The camera used should be of a substantial character, as naturally, when working with filters, the exposure is sometimes long and all unsteadiness must be avoided. The square bellows, long extension type, is best, as with such a camera there is less risk of internal reflections. The camera should have provision for plenty of rise and fall of front, and also possess a swing back. Its rack and pinion focussing should be worked from the back. The stand should also be substantial ; a good studio stand is best.The lens should be of the highest quality that can be afforded. An anastigmat is best, but it is not necessary to spend money in procuring a lens of a large aperture, as furniture is always photographed at close range, and as the object is seldom in one plane, and the photograph must be sharp throughout, a stop of large aperture cannot be used, owing to the want of depth of focus. It is very seldom that an aperture larger than F. 16 can be used, so that it is unnecessary to pay a big price for a lens because, for example, it works at F. 4.

The focus of the lens should be as long as possible. A lens of 18" focus is suitable, and in any case it should not be less than 12".If the focus of the lens is shorter than this, the perspective will be exaggerated and objects may look distorted.


As it is necessary, as a rule, to get the whole of the object as sharp as possible, a compromise must be made in focussing. If the front is focused sharply the back will not be sharp enough; if the back or even middle depth is focussed correctly, the front will not be sharp. The best compromise is made when a point is chosen about one-third of the distance from the front to the back of the object, and that point focussed.Focussing should be done with a medium stop if there is sufficient light, say F. 16, rather than with a larger aperture, but not smaller than F. 16. An aid to focussing is to put a piece of printed matter at the position where the most accurate focus is required and focus on this.

Extraneous Light Must Not Enter Lens

It is necessary to prevent any light except that coming from the object itself, entering the lens, and therefore if there is any strong top light, a hood or lens shade should be used, which should be so arranged as to cut off all light except that reaching the plate from the object to be photographed. If this is not attended to, a good deal of diffused light very often enters the lens and veils the negative.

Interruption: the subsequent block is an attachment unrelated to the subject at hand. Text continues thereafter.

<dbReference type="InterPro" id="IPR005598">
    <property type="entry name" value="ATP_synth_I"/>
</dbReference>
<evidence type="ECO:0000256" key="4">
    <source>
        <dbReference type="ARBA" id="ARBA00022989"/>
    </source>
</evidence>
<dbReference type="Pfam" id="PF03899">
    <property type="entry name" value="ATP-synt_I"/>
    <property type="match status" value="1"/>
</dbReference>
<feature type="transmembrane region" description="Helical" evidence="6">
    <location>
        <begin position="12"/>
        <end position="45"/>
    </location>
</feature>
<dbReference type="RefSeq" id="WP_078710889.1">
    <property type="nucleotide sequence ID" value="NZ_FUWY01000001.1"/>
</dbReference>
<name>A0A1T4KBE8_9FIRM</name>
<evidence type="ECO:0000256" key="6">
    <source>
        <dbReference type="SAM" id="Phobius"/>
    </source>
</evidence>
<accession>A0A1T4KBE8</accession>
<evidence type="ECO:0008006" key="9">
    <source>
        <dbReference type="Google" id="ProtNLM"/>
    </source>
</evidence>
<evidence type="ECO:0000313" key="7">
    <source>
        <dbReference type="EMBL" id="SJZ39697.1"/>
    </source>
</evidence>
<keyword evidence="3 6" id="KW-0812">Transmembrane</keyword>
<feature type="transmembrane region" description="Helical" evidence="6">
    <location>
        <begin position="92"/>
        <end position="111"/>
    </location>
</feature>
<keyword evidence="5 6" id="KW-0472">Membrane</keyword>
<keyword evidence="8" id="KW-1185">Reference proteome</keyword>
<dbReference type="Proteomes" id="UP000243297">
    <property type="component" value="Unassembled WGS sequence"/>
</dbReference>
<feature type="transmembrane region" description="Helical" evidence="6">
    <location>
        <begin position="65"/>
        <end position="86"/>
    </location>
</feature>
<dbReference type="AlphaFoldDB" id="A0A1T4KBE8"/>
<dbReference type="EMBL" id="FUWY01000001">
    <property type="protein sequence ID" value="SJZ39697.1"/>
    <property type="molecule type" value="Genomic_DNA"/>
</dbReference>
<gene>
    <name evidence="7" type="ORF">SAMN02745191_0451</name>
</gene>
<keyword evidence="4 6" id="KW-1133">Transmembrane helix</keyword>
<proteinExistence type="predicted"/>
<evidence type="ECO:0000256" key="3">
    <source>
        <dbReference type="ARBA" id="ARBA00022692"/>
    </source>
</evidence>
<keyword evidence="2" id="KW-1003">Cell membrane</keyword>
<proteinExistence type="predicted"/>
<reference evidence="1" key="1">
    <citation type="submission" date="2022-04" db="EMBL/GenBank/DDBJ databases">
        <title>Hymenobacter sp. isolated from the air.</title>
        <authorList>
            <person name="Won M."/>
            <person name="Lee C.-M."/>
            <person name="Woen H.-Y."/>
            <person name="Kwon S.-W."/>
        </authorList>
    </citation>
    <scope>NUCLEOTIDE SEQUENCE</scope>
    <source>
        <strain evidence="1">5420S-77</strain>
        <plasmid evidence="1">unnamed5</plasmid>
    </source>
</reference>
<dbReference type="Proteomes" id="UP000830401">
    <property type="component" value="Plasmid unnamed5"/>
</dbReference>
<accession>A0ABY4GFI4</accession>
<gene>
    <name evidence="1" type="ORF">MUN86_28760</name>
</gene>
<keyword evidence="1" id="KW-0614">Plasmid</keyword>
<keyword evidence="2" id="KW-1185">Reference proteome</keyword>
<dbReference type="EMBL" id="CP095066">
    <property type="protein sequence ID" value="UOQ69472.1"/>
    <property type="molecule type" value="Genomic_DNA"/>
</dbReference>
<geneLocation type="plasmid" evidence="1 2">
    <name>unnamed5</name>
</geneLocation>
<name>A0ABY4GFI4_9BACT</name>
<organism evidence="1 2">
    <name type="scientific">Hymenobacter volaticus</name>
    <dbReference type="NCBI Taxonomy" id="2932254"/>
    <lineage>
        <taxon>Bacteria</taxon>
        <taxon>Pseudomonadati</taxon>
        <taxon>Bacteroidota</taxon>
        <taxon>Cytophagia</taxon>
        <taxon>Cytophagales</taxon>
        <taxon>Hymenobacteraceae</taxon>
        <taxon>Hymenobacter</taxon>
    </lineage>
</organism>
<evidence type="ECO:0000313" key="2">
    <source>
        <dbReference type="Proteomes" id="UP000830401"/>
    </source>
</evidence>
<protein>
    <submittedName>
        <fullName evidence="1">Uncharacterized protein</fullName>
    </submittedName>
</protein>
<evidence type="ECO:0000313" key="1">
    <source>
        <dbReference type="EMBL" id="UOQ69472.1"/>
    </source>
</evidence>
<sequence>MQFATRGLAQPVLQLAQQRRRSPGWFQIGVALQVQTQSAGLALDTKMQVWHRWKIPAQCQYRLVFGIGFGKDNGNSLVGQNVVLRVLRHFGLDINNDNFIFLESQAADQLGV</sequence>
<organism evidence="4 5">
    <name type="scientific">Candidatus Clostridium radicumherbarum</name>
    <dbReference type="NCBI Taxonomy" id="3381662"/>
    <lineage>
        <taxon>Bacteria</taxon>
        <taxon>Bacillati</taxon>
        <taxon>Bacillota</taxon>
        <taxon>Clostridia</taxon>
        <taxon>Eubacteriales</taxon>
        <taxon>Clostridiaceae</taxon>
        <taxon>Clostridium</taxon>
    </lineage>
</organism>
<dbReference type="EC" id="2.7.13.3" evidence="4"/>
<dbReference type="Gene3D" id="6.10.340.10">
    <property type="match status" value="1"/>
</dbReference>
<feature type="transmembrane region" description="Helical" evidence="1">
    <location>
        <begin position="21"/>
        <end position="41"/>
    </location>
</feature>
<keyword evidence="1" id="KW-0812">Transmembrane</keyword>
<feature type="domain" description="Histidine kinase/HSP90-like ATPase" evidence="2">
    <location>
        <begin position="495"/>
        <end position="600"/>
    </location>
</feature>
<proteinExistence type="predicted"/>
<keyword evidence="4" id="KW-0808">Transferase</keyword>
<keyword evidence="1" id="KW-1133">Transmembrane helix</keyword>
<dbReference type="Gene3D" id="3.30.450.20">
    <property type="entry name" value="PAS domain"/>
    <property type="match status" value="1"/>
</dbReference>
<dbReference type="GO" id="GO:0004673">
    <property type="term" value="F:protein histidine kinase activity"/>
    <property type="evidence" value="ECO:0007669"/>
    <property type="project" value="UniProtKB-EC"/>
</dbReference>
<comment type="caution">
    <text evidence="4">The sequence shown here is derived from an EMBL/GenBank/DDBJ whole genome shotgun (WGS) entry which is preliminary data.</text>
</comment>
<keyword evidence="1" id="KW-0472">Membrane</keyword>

The Filters Necessary

The most useful all-round filter is, without doubt, the Wrat-ten "G" (strong yellow). This gives slightly more correction than the eye sees and will show the grain of most woods quite well. Where, however, it is required to exaggerate the detail in mahogany, rose-wood and other dark woods, it is desirable to use a deeper filter, for example, the red "A, "and in some cases, such as very dark old woods or woods which have been stained to have the appearance of great age, even a deeper filter still can be used with ad vantage, namely the Wrat-ten "F" (deep red). For furniture with tapestry, in which it is desired to show the details in the same relative brightness as the eye sees them, it is better to use the K3 (yellow) filter.

When furniture is decorated with painted designs, medallions or other colored decorations, also in cases where furniture is entirely upholstered in light-colored upholstery, or in the photography of carpets and rugs, which often comes in the work of the furniture photographer, also for some lacquered furniture, such as screens in which perhaps brilliant colors are included, it is preferable to use the K3.

The Filters Necessary StudioLightMagazine1915 124


Copyrighted by Emma B. Freeman Eureka, Cal.

The Filters Necessary StudioLightMagazine1915 126


Copyrighted by Emma B. Freeman Eureka, Cal.

It should be added that though it is necessary always to use a color-sensitive plate, that is, a Wratten panchromatic, it is not always necessary to use a filter as well. Sometimes the effect is secured without any filter at all in very light woods, and the Kl (very light yellow) affords sufficient correction for bird's-eye maple, chestnut, holly and satin-wood. If these woods are over-corrected it spoils to some extent the representation of their texture. On the other hand, if they are mixed with other darker woods and it is desired to show the general effect, then the K3 filter should be used.

Kinds Of Filters

Wratten filters are supplied in the form of gelatine film, but this is not recommended except for preliminary experiments, as the film rapidly deteriorates with handling and exposure. They are better cemented in good optical glass, our "B quality," and best cemented in "A quality" glass which is worked plane parallel, and these form the finest filters possible to procure.

Generally speaking, the B quality is sufficiently satisfactory, but if work of highly critical definition is required, it is necessary to use the A quality. These latter filters are made with the accuracy and precision of the best anastigmat lenses.

(To be continued.)